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Obituary of Lylburn T. Layer
On Tuesday, November 26, 2019, Lylburn T. Layer died peacefully in his home at the age of 83 in Olympia, Washington. Beethoven’s 7th Symphony (especially the 2nd movement) accompanied Lylburn’s final performance, which he felt told his life story. It celebrates his loved ones, wonderful companions, all those he mentored, his many accomplishments, and his life purpose. It speaks to the full cycle of a life well-lived and loved – from birth to death.
Lylburn was born on October 4, 1936 in Middletown, Ohio, to James O. Layer and Alice Palmer Layer, where he and his four siblings were raised on a 160-acre farm. Lylburn shared many memories of farm life – scratching the backs of the pigs with a dried corn husk, cooling off in Dick’s Creek, learning to drive the WWII Willey’s jeep at a young age, and hot summer days bucking hay bales. Both of his parents shared and cultivated a love of music. Lylburn recalls his mother (who was a talented pianist) dancing her way down the stairsteps and how Lylburn could recognize her rhythm as connected to popular and classical music on the radio.
Lylburn was involved in music performance since his days as a fifth grader in the Lebanon, Ohio public schools. He recalled wanting to play the trumpet, but had to settle for his brother’s clarinet because the trumpet wasn’t an affordable option. After a tour of duty in the late 1950s with the U.S. Navy music program, where he was a member of the U.S. Navy Band and founding member of the Navy Steel Drum Band, he received his Bachelor of Music in Clarinet Performance and Music Education in 1964 from the University of Southern California.
Lylburn studied clarinet with Mitchell Lurie (Pittsburgh and Chicago Symphonies), Harold Wright (Boston Symphony), and Ronald DeKant (New Orleans Symphony). He studied conducting with Samuel Krachmalnic, Walter Ducloux, and Charles Hirt.
After five years of teaching high school/community college band and orchestra in Fullerton, California and performing in the Pasadena Symphony, Lylburn moved his family to Seattle, Washington, where he joined the faculty at Seattle Pacific University as the Director of Instrumental Music and Conductor of both the Wind Ensemble and Symphony Orchestra for eight years. During this time, he received his Master of Music in Conducting from the University of Washington. In 1976, he and his family moved to Mercer Island, Washington, where he dedicated 22 years to teaching and eventually serving as a High School Associate Principal and Coordinator of Fine Arts.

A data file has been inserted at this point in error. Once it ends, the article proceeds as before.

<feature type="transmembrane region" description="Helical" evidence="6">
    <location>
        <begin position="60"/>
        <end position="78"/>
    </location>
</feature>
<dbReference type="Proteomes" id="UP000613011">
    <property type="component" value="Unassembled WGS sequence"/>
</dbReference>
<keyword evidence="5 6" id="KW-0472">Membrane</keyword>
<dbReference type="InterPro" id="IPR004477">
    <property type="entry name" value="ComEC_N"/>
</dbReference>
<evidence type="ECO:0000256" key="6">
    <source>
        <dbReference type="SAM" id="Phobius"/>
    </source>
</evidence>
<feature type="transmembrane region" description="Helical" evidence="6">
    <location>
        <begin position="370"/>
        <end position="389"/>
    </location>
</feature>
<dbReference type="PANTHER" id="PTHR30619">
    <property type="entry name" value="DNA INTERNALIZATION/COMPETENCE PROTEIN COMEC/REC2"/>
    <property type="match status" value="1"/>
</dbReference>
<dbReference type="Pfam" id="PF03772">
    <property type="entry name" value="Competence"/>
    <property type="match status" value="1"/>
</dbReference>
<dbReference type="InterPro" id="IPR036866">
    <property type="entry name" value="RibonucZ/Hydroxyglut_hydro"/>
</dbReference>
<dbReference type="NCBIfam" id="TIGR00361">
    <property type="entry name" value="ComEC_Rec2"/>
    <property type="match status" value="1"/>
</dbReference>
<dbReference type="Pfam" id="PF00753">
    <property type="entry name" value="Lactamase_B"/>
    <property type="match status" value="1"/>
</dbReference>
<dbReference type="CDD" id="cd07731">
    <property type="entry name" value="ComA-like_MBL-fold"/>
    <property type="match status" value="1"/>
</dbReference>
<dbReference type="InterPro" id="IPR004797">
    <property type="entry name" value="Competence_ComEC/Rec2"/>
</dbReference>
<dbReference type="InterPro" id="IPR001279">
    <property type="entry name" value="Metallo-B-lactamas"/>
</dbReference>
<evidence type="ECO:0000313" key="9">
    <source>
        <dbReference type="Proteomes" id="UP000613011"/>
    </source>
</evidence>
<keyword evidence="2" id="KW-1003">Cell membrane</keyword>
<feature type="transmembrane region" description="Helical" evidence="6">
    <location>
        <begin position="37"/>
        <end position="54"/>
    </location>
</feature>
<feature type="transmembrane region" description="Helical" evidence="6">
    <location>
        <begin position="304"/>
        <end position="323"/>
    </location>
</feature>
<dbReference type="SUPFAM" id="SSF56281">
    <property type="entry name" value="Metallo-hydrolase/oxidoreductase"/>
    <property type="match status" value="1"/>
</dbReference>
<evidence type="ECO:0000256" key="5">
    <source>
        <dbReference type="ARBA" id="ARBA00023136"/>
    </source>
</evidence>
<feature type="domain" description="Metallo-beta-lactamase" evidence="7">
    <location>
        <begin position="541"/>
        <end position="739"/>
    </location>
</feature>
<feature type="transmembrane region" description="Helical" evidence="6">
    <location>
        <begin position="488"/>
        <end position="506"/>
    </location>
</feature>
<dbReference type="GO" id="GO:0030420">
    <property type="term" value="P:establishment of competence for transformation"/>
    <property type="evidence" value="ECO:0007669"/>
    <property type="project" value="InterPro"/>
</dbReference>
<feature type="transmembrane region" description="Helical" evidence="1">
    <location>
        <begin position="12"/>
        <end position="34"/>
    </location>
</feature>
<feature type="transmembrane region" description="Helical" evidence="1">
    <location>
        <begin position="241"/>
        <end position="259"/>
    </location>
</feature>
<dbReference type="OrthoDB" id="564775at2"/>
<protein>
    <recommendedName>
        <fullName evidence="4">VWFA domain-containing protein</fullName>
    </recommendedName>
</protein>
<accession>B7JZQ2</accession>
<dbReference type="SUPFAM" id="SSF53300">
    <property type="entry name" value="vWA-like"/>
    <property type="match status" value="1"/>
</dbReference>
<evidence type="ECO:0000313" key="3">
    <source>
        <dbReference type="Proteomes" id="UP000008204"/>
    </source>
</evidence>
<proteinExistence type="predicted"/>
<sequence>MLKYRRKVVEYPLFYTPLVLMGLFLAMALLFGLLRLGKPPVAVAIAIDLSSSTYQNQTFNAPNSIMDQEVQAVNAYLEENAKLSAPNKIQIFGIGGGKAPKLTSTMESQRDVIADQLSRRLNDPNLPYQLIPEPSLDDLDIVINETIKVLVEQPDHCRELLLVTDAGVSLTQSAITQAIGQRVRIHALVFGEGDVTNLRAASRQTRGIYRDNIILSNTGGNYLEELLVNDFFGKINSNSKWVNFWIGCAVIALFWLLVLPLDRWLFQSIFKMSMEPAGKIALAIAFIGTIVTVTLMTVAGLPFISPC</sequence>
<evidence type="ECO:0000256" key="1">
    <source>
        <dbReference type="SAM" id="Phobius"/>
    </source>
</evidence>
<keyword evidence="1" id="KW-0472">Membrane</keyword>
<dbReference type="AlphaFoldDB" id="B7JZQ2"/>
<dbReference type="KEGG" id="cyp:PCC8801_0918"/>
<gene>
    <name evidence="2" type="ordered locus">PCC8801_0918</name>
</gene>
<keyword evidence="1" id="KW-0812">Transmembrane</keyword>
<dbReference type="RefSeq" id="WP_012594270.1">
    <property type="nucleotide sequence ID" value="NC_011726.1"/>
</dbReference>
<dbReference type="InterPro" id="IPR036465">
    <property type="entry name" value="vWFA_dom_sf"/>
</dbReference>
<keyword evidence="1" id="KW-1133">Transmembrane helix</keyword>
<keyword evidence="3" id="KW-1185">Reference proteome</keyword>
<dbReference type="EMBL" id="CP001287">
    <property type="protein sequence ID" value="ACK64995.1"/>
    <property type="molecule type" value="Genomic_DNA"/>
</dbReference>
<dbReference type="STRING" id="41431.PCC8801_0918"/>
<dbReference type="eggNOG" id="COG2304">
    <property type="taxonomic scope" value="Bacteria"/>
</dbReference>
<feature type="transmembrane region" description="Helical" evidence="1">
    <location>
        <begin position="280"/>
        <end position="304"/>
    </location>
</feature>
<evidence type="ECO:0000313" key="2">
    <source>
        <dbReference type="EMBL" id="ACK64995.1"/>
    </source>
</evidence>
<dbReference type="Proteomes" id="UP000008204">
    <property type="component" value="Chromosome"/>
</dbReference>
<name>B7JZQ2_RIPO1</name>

After his retirement in 1998, Lylburn enjoyed his passion for boating on his old
Chris-Craft, “Rubato” (a musical term for “at your own pace”) – especially in the Canadian Gulf Islands. He cultivated a thriving private teaching studio (clarinet and saxophone), where he continued to inspire young people to enjoy and develop the gift of music. His yearning to return to his personal pursuits of performance and community conducting were satisfied when he accepted an invitation to conduct the North Cascades Concert Band in the Skagit Valley for 13 years (which features the music of John Philip Sousa), and an eventual move to Port Townsend, Washington where he was the principal clarinetist for the Port Angeles Symphony for 10 years, a member of the Port Townsend Summer Band, and a member of Toot Sweet, a Victorian quartet.
Lylburn is survived by the two women who loved him: his current wife, Melissa, and Jean, the mother of his four children. His children, Tom (Barb), Jennifer, Paul (Yoko), Carrie and stepdaughter, Carissa, will fondly remember sharing boating adventures, Mariner’s games and cherry pie with him. He will be missed by his four grandchildren, Meagan, Hillary (Elliott), Catherine, Nate and Zachary. He also is survived by his two sisters, Susan Elling and Alice (Jack) Henkle. He was predeceased by his brothers, James and Timothy; and brother-in-law, Peter Elling.
Throughout the decades of Lylburn’s life, music was his constant companion, creating his own special rhythm and cadence. He believed that life happens to us, and the greater lesson is what happens within us. Music is what happened within Lylburn’s heart and soul; he shared and offered it generously to many. In keeping with his wishes, there will be no memorial or celebration of life service. Lylburn asks that you remember and celebrate his life by pausing to listen to your favorite music.
Lylburn and his family wish to express heartfelt gratitude to Assured Hospice of Olympia, who companioned him and his family with skillful and compassionate care.
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